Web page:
Horse training voice commands are simple words to help convey the riders’ message to the horse. “Easy, Easy” is a common phrase from those that ride higher spirited horses who are getting too excited for the riders’ comfort level. Whether we teach our equine partner on purpose or not, they can understand that a certain word means something. Although he does not understand a word the same way a person does, they can be taught to respond to verbal cues.
Horse training voice commands can be very helpful. If you want teach them, keep these steps and horse training
tips in mind:
Teaching horses to respond to voice commands is no different from teaching a horse other training techniques. It requires consistency and the ability to back up the cue with other aids to get the desired response.
Simply saying a voice command repeatedly won’t work.
When learning how to train a horse with voice commands you will have to be completely accurate with what you are asking him to do and use proper timing.
For example, one of the most misused horse training voice commands is
“whoa.” “Whoa,” whether you are riding or driving a horse should always
mean come to a complete STOP. What ends up happening is that the rider
will use “whoa” not only to stop, but also as a command to slow down.
For instance if cantering, a rider may say “whoa” and really only be trying to get the horse to walk. This is why you must use the voice command consistently and correctly. In this case, if you were cantering and wanted the horse to walk, you should say “walk” not “whoa.” You would only say “whoa” if you want him to come to a complete stop.
Let me give you an example of an unintentional voice command I taught my
horse. I had not been using regular horse training voice commands such
as walk, trot, canter, and back because while following natural
horsemanship training principles I wanted my horse to first respond to
my body language, energy, and focus.
My horse is very food motivated and enjoys treats. I would
often reward her for a good effort in training by saying “good girl” and
giving her a cookie. Now every time I say “good girl,” she expects a
cookie! I had reinforced “good girl” with a cookie so many times that
she just thinks it means here comes a cookie!
It is important to note that horses are very sensitive to your tone and
pitch of voice. For instance, in the above example of “good girl” I of
course used a very sweet, praising tone of voice. If I had been too
abrupt or aggressive in saying “good girl” it could have also started to
habitually scare my horse into thinking she had done something wrong. A
clear, confident tone of voice is fine. An angry tone of voice does
nothing more than to scare a horse. They don’t understand or respond well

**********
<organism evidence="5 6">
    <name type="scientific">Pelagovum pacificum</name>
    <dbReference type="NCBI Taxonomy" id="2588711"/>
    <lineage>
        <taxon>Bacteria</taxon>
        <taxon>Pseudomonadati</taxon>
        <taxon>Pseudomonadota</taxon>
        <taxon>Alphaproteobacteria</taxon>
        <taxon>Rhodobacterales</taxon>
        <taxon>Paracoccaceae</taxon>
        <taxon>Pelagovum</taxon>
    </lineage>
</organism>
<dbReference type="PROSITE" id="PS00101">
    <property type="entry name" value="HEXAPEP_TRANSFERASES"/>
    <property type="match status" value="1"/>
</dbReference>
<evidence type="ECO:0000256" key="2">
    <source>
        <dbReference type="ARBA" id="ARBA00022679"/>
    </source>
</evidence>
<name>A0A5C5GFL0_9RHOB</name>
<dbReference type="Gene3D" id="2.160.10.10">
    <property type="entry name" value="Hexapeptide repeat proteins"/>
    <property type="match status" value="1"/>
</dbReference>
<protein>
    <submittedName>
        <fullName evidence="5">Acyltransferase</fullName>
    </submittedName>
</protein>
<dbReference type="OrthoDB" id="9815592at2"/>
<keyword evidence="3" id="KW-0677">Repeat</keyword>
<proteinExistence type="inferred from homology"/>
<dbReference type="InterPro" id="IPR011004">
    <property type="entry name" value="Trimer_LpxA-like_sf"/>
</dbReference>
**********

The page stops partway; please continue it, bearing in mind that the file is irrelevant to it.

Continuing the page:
to harshness, yelling and anger.
Remember, an animal doesn’t understand the meaning of the
words, just the tone, pitch, and whatever meaning you have assigned to
it during training. Being clear when speaking the voice command will
also help when teaching verbal cues. Say the word consistently every
time and don’t add other words.
“Whoa” should just be “Whoa,” not “whoa, Trigger” because you are being inconsistent in teaching the word to the horse by adding another word. Most likely in this situation you will also be inconsistent by using two phrases for the one command, which is “Whoa.” By adding the horses name to a training phrase it clouds the meaning of the horse riding voice command. Hopefully you just want to use his name for praise or for calling him to you from the pasture!
Many riders really struggle to be consistent enough to teach their horse
voice commands well. I like to start by getting the horse to
communicate with me through body language using
natural horse training
basic horse training
should be done first.
If after you have your partner successfully responding to your
body and cues both in ground training and while riding, then you can add
voice commands. Of course if your horse came to you already trained
with voice commands, you would need to learn what words he knows and how
they are used. If you would like more info visit
horse riding for beginners.
If you are going to be using horse training voice commands, remember to
start by teaching them to your horse on the ground first, like when
longeing a horse (not my favorite technique) or when doing other quality
then add them slowly into your riding. It will be easier for both you
and your horse if you teach one command at a time. That way you can keep
track of how you and the horse are doing and you won’t get overwhelmed
trying to do it all at once!
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